The New England Governors Conference decided yesterday to refer a report recommending the establishment of a regional "special offenders" prison to state correctional administrators for further study.
William J. Curran, Lee Professor of Legal Medicine, and Socio-Technical Systems of Boston wrote the $188,000 report.
The governors' resolution on the report instructs the officials of each New England state to "review, evaluate and adopt any provisions of the report that are applicable to correctional programs both on an individual state and joint basis."
The governors also praised Curran for what they called "an outstanding professional appraisal of a most complex in difficult problem."
Curran's report, which he filed two weeks ago, recommends the use of a federal prison to house the "special offenders" from the "obsolete" institutions of Maine, New Hampshire and Vermont. However, the study did not advise participation by the states of southern New England in a regional facility.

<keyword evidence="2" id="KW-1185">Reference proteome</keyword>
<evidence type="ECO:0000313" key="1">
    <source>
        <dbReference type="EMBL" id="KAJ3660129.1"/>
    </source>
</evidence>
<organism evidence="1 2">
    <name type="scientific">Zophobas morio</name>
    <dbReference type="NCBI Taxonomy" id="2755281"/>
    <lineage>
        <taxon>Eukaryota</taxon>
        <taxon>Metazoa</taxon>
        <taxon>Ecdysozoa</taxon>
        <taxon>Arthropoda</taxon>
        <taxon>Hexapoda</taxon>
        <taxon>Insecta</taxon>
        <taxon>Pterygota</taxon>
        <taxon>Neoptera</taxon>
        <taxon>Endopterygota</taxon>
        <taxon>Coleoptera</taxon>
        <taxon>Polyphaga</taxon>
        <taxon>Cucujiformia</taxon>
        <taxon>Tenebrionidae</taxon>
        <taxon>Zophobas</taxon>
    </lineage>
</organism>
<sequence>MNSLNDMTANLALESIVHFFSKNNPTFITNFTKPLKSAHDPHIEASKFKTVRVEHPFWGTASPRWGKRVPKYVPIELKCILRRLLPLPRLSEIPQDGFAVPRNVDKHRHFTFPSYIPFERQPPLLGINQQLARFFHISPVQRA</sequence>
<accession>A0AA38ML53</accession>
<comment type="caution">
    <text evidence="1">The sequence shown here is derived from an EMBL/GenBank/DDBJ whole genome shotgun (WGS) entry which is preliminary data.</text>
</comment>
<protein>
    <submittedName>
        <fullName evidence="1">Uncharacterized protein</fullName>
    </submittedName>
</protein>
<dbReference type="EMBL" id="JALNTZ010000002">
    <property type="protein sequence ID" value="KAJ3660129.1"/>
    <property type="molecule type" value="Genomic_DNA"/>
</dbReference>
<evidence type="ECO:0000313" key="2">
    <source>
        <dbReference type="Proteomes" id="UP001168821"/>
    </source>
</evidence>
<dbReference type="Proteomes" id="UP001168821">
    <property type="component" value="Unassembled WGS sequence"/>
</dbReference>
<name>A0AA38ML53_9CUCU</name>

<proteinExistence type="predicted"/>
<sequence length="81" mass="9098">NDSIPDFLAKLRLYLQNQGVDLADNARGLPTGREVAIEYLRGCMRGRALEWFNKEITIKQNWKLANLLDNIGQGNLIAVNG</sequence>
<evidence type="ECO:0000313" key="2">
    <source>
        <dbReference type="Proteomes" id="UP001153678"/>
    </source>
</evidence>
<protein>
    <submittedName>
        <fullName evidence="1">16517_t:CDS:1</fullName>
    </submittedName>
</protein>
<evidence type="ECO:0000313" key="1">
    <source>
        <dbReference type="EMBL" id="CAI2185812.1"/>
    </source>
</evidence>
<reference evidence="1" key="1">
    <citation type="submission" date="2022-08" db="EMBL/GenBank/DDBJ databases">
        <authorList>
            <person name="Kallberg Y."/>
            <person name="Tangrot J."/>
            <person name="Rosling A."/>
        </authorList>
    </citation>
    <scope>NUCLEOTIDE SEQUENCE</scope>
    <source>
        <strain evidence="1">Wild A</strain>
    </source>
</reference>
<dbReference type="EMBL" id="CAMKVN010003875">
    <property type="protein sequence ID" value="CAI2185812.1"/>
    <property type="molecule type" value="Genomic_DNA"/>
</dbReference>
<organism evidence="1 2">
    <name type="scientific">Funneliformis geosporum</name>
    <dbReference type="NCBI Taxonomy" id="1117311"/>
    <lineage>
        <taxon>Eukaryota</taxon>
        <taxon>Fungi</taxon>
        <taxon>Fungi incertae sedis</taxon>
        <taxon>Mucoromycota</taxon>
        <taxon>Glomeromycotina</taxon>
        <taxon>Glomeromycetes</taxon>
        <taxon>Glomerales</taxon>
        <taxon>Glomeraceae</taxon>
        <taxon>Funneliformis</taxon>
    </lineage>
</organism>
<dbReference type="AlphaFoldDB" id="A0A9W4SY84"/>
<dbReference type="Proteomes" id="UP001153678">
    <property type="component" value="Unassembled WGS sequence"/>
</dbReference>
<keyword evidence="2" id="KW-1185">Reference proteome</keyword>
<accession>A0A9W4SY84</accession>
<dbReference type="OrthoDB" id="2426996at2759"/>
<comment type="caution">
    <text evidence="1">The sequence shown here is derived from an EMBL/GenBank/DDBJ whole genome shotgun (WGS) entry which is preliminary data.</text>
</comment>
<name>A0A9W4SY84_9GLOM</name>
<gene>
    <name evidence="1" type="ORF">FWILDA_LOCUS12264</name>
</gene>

"Special offenders" were defined in the report as those inmates who "exhibit signs of serious mental disturbance" or "repeated aggressive behavior" that requires their "removal to another kind of more appropriate facility or treatment program to handle their special problems."
The decision of the six governors came the day after a public hearing at the conference at which some 100 members of the New England Prisoners Association protested the study.
Governor Francis W. Sargent has already rejected any Massachusetts participation in a regional facility for troublesome inmates.
Curran said last night that he thought the decision of the governors was "commendable" in view of the great controversy the plan has created.
He said he was "not disappointed at all" by the resolution because the purpose of the report was to "alert the governors to the magnitude of the problem they will be facing."